Lake Superior refinery investigates petroleum shipping

 

Lake Superior from Gros Cap Bluffs, Prince Township, Ontario. Photo: Fungus Guy.

Lake Superior from Gros Cap Bluffs, Prince Township, Ontario. Photo: Fungus Guy.

Calumet Specialty Products refinery in Superior Wis. wants to ship oil across Lake Superior by 2015 if it can find a customer, said Dave Podratz plant manager.

Some people are concerned with shipping oil across the Great Lakes because of the pollution risk from oil spills, said Josh Mogerman, spokesmen for the Natural Resources Defense Council in Chicago. “This is a risk we need to look at very closely before we risk the water quality in the Great Lakes.”

The Calumet refinery is one of the only fueling stations on Lake Superior and that has been in operation since the late 90s, Podratz said. “We fuel all the boats in this part of the Great Lakes. The ones that are hauling limestone, iron ore and coal.  They come into our fuel docks, and we fuel them with fuel oil.”

North Dakota and Canada have an oil boom going on right now, and they are shipping hundreds of thousands of barrels a day of crude oil out of North Dakota by rail, he said.

There just aren’t enough pipelines to get it to all the refineries, so Calumet is going to ship oil by tankers, Podratz said. “We are fortunate based on our location to the Enbridge pipeline that we could get that crude oil by pipeline which is the most efficient way to transfer oil.”

The Enbridge liquid pipeline  called the Lakehead System transfers 43 different crude oil commodities from North Dakota to Chicago with an extension to Buffalo, according to the company website.

Oil is loaded on tankers and transported to refineries throughout the Great Lakes that are equipped to receive oil by ship, Podratz said. “It essentially is a cheaper way to get it to market than by rail.”

Right now Calumet Specialty Products is researching potential customers within the Great Lakes system. Calumet is also trying to find a company that would transfer the oil for them, said Adele Yorde, public relations manager for the Duluth Seaway Port Authority in Duluth Minn.

Calumet would be shipping out of the Duluth port, but the Port Authority does not have oversight in what the independent companies do with the docks that they own, she said.

Calumet Specialty Products bought the Superior refinery from Murphy Oil in 2011. “We used to load finish products like gasoline and diesel fuels and ship them out until the late 80s,” Podratz said. “In terms of crude oil, that hasn’t been shipped out of here since the 1950s.”

Photo: Tosaka.

Photo: Tosaka.

In 2011, the Great Lakes system shipped 1,409,471 tons of petroleum products which is the third largest commodity behind iron ore and coal, according to Waterborne Commerce Statistics Center in Louisiana.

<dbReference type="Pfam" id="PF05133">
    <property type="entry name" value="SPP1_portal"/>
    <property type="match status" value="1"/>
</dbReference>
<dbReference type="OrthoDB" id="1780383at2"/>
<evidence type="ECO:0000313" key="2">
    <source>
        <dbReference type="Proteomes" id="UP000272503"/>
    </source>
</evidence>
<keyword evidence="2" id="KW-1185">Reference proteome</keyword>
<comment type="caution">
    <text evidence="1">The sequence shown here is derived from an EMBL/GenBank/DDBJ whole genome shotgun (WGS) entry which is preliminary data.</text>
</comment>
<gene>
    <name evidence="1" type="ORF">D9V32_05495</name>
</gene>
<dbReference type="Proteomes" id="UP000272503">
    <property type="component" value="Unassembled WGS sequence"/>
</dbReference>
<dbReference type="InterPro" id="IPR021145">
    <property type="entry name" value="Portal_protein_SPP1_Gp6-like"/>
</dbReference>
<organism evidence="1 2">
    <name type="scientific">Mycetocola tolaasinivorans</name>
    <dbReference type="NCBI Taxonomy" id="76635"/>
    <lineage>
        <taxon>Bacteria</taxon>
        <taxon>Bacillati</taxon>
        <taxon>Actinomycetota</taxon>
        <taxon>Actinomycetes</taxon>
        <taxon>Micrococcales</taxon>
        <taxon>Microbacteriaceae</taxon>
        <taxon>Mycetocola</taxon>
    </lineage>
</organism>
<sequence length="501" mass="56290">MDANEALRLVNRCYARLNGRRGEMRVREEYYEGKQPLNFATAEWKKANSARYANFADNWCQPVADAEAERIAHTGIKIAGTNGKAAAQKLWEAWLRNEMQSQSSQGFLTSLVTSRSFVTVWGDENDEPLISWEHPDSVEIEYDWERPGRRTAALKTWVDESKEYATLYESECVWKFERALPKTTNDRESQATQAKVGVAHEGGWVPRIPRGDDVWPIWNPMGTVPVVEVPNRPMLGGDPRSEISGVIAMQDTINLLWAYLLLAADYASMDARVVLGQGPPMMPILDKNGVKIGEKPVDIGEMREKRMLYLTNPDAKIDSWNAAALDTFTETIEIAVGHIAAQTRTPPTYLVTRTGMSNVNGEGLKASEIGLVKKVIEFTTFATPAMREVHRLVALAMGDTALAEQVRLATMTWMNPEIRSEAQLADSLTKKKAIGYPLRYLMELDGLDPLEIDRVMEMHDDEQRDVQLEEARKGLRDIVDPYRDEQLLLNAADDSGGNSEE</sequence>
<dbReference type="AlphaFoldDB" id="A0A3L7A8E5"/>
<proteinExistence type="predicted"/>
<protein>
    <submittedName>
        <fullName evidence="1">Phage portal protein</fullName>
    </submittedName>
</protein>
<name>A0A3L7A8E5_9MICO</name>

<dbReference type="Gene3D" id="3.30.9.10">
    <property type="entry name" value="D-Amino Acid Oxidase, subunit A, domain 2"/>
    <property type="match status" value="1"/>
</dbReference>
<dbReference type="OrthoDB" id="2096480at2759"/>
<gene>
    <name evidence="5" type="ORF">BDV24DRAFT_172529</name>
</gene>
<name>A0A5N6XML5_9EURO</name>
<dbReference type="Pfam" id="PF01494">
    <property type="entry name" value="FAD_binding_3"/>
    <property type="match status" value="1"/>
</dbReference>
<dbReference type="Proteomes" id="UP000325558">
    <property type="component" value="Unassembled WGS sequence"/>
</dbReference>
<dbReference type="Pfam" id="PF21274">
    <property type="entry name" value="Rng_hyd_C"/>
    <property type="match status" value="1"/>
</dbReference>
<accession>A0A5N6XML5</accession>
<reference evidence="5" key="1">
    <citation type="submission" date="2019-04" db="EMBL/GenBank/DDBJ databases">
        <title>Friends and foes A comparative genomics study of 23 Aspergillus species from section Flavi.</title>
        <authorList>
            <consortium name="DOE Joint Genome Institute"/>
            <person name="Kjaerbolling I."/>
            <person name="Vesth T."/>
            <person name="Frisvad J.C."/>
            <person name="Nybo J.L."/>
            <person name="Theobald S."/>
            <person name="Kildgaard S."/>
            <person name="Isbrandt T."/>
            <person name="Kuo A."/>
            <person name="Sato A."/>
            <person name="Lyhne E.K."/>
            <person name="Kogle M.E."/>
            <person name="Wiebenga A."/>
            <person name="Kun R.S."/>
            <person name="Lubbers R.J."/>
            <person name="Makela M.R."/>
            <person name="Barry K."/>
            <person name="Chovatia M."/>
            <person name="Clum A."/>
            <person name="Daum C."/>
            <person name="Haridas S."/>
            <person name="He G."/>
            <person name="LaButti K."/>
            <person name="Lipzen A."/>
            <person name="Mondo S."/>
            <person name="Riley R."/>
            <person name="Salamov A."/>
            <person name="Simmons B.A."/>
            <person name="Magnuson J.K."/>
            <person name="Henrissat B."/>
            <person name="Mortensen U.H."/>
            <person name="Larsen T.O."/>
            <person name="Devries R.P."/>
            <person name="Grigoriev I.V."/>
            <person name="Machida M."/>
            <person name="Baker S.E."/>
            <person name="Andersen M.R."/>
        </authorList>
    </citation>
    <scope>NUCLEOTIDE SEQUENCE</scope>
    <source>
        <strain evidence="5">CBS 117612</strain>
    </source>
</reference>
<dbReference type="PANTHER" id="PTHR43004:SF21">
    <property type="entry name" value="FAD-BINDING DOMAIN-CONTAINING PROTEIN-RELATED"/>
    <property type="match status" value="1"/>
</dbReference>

“A lot of folks were shocked when they saw this proposal thinking this was something completely new, but it’s been happening,” Podratz said. “One of the reasons people don’t hear about it is because it is so safe.”

The Oil Pollution act enacted in 1990 requires tankers to be double hulled.

Double hulled boats are basically a boat inside a boat, and have been required since the early 90s on the Great Lakes, Podratz said.

The outer hull touches the water and if it gets ripped open then it just lets water in.  The inter hull is where all the oil is kept. “I really don’t know of any spills since the boats have been using double hulls,” he said.

The last boat lost in the Great Lakes was over 20 years ago and there has been no significant spills on the Great Lakes, according to the book Know Your Ships by Roger Lelievre.

 

  • matt moore

    Really It is not about money. OK it si about money. How much money can you afford to spend on gas ?
    4.00 a gallon ? Has your income grown to make that work?We have all lost a large part of our income to inflated oil prices. How long ago was 1.78 gln . Just think what our own oil would cost.

  • Joe

    I always thought most vessels historically sink in the Great Lakes due to storms, not hidden obstacles (reefs, structures, etc). Piping seems more viable in most situations because you have to man piping just as you have to man ships. The difference between the two comes from nature. Ships are more prone to storms while pipes are more prone to earthquakes. Piping anything hazardous long distances under water is not wise. A piping system that may not have proper error margins for monitoring or pipe replacement would find people who object.

  • Josh Mogerman

    And worth noting that the Lakehead system is one that most Michiganders know all about. It spurted a million gallons of heavy raw tar sands oil (diluted bitumen) into the Kalamazoo River in 2010–a spill that stands as the worst inland oil spill in history, which is still being cleaned today. It is also the system that is being expanded over the objections of landowners across a wide swath of the state.

  • Josh Mogerman

    Yes, we used to haul a lot of oil on the Great Lakes (and still do in some Canadian ports). We also used to send fleets of coal-powered ships along the Lakes that dumped millions of tons of coal ash. We figured out that it was a bad idea (well, most did…) and moved on. Same should be said here.

  • Lynn M. Olson

    Keep our Great Lakes clean.
    It is only a matter of time before an accident
    would happen.